Machine learning in a nutshell—part 4: reinforcement learning

Customer Experience 26 April 2019

After discovering supervised and unsupervised learning—which constitute common types of machine learning—here is the third, final and most complex type, but also the most realistic one: reinforcement learning.

As a reminder, within supervised learning, the data scientist provides an algorithm with examples of the right strategy to adopt (for example, item corresponds to category 1), after which the machine learning model learns to link its observations to the labels given by the expert. It is thus necessary to have a set of labelled data beforehand.

In reinforcement learning, it is not necessary to have historical data for the algorithm to make decisions on its own. Indeed, only knowledge of the current context is necessary. It is by interacting with the latter that the algorithm’s decisions will become increasingly relevant, just like a human being in his or her learning phase!

reinforcement learning

Reinforcement learning: vocabulary for dummies

Let’s start with some much needed vocabulary to better understand reinforcement learning. In this article, we will talk about agents, actions, states, rewards, transitions, politics, environments, and finally regret. We will use the example of the famous Super Mario game to illustrate this (see diagram below).

  • The agent is the one who makes decisions, who acts. Let’s take Mario as an example.
  • His decisions are called actions. They are predefined, for example: going to the right, to the left, jumping, bending down….
  • States are what define the context in which the agent evolves at a given moment, for example: there is a hole in front of the agent, a block above, or a monster on his way.
  • With each action performed, the agent impacts the next state by modifying the environment. The next state will not be the same if the agent goes to the right or left, for instance. However, the next state is not always predictable: a monster can suddenly appear on Mario’s road, among other things! It’s all about probability of transition between states.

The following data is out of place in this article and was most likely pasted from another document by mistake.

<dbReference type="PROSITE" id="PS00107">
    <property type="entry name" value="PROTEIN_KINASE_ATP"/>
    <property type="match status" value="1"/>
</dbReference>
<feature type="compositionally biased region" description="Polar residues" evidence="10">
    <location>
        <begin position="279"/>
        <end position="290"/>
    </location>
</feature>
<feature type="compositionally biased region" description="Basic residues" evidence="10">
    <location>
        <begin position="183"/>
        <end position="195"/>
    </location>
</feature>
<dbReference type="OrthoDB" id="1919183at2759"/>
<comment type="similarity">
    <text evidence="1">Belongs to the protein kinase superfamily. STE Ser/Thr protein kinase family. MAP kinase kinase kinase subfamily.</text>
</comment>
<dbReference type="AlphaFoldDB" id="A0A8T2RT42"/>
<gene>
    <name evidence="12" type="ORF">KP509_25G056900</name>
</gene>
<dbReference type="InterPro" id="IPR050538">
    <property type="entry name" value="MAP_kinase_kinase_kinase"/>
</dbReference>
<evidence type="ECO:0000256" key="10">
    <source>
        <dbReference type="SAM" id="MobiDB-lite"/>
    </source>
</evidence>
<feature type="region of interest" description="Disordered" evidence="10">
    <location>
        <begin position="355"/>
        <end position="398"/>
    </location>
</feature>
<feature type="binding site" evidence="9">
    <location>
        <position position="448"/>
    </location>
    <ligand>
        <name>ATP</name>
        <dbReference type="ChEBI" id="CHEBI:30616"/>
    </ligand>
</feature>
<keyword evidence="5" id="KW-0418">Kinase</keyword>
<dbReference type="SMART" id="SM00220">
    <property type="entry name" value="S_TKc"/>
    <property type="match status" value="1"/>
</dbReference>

• The policy is the strategy adopted by the agent with regard to the environment, to make his choices of actions. Mathematically speaking, it is a function that associates the action to be performed in response to a given state.
  • By choosing an action in a given state, the agent will receive a reward. This is a quantified objective that the agent will seek to optimize over time. In our example, it will be a question of whether Mario will stay alive, die or win a coin (beware of the connotation of the term used—the reward can constitute a positive or negative consequence!).
  • All these elements define the environment in which the agent operates. At the beginning of the experiment, the agent only knows the existing states and the actions that can be carried out in the environment. However, he or she does not know the rewards or transitions, and therefore does not yet know how to achieve his goal. He or she will therefore have to explore—i.e. experience—different actions in each state several times, because the rewards obtained can vary significantly from one time to the next. This is referred to as a probabilistic environment. Beware: you should not let the machine explore randomly, running the risk of increasing the time it takes to understand its environment!